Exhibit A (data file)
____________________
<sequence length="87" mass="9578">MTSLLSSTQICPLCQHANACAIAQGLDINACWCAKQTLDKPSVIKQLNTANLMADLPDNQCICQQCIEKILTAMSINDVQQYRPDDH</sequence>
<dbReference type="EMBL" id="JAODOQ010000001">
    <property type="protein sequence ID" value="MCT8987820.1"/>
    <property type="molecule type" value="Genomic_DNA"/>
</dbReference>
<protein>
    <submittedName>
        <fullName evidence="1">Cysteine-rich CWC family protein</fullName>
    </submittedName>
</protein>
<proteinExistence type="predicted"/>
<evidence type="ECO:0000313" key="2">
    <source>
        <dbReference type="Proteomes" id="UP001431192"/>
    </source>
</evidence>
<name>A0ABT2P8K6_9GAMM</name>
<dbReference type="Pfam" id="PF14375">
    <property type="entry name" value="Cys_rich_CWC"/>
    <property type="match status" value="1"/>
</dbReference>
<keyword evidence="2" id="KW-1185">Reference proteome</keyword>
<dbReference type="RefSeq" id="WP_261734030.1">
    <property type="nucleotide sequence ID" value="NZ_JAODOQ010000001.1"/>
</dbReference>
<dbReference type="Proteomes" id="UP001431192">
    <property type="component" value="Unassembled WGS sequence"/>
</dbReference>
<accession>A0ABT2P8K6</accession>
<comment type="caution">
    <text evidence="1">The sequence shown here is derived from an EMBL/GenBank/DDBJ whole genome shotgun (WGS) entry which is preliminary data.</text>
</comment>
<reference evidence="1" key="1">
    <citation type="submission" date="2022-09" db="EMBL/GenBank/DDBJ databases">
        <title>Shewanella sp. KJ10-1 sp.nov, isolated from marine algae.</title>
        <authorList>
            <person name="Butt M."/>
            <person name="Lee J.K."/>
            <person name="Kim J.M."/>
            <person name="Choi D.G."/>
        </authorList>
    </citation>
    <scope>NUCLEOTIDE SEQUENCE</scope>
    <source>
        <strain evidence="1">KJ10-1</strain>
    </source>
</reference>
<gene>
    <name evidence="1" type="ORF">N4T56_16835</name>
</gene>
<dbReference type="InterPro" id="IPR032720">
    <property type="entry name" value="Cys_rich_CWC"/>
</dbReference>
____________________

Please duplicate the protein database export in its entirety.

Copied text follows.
<sequence length="87" mass="9578">MTSLLSSTQICPLCQHANACAIAQGLDINACWCAKQTLDKPSVIKQLNTANLMADLPDNQCICQQCIEKILTAMSINDVQQYRPDDH</sequence>
<dbReference type="EMBL" id="JAODOQ010000001">
    <property type="protein sequence ID" value="MCT8987820.1"/>
    <property type="molecule type" value="Genomic_DNA"/>
</dbReference>
<protein>
    <submittedName>
        <fullName evidence="1">Cysteine-rich CWC family protein</fullName>
    </submittedName>
</protein>
<proteinExistence type="predicted"/>
<evidence type="ECO:0000313" key="2">
    <source>
        <dbReference type="Proteomes" id="UP001431192"/>
    </source>
</evidence>
<name>A0ABT2P8K6_9GAMM</name>
<dbReference type="Pfam" id="PF14375">
    <property type="entry name" value="Cys_rich_CWC"/>
    <property type="match status" value="1"/>
</dbReference>
<keyword evidence="2" id="KW-1185">Reference proteome</keyword>
<dbReference type="RefSeq" id="WP_261734030.1">
    <property type="nucleotide sequence ID" value="NZ_JAODOQ010000001.1"/>
</dbReference>
<dbReference type="Proteomes" id="UP001431192">
    <property type="component" value="Unassembled WGS sequence"/>
</dbReference>
<accession>A0ABT2P8K6</accession>
<comment type="caution">
    <text evidence="1">The sequence shown here is derived from an EMBL/GenBank/DDBJ whole genome shotgun (WGS) entry which is preliminary data.</text>
</comment>
<reference evidence="1" key="1">
    <citation type="submission" date="2022-09" db="EMBL/GenBank/DDBJ databases">
        <title>Shewanella sp. KJ10-1 sp.nov, isolated from marine algae.</title>
        <authorList>
            <person name="Butt M."/>
            <person name="Lee J.K."/>
            <person name="Kim J.M."/>
            <person name="Choi D.G."/>
        </authorList>
    </citation>
    <scope>NUCLEOTIDE SEQUENCE</scope>
    <source>
        <strain evidence="1">KJ10-1</strain>
    </source>
</reference>
<gene>
    <name evidence="1" type="ORF">N4T56_16835</name>
</gene>
<dbReference type="InterPro" id="IPR032720">
    <property type="entry name" value="Cys_rich_CWC"/>
</dbReference>